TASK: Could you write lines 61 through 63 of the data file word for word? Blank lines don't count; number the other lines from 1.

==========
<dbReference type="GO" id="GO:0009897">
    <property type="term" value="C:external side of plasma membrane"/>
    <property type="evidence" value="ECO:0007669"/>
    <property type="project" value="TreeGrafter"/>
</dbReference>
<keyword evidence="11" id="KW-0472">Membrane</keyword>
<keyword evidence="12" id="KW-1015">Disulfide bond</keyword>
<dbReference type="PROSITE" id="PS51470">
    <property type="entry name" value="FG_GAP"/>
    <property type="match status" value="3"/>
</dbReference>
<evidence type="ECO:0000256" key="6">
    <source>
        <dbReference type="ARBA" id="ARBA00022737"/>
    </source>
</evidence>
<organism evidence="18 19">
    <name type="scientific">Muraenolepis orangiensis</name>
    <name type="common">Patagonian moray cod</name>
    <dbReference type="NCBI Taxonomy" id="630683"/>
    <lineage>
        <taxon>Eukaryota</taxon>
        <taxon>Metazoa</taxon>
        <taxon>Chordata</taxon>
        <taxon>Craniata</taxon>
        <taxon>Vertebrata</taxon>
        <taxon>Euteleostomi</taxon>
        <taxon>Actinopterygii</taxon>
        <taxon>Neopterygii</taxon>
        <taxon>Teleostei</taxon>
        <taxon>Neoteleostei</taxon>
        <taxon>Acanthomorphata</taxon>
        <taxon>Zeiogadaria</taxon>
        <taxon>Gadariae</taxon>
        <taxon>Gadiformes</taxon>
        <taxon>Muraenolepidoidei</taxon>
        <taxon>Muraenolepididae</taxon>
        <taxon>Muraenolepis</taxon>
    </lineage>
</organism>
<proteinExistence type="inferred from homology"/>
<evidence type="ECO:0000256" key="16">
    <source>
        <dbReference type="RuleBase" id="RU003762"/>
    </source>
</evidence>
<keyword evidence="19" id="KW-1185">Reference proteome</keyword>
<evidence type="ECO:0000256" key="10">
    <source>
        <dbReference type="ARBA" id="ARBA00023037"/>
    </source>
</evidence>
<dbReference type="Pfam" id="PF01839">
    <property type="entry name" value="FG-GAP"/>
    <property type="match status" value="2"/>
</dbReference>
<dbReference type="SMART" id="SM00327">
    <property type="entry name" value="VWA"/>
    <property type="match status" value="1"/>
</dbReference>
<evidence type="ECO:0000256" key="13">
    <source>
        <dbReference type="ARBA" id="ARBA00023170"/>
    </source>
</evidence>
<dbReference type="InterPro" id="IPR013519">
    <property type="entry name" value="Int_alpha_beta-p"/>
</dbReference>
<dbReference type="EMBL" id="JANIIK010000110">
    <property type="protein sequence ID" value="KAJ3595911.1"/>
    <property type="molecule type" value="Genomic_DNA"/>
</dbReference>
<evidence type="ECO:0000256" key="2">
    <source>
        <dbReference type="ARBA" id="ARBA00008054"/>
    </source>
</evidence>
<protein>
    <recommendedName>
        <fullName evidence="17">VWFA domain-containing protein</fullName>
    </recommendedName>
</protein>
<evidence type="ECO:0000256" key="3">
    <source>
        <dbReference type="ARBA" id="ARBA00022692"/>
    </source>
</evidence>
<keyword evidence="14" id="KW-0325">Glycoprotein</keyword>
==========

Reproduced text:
<evidence type="ECO:0000256" key="13">
    <source>
        <dbReference type="ARBA" id="ARBA00023170"/>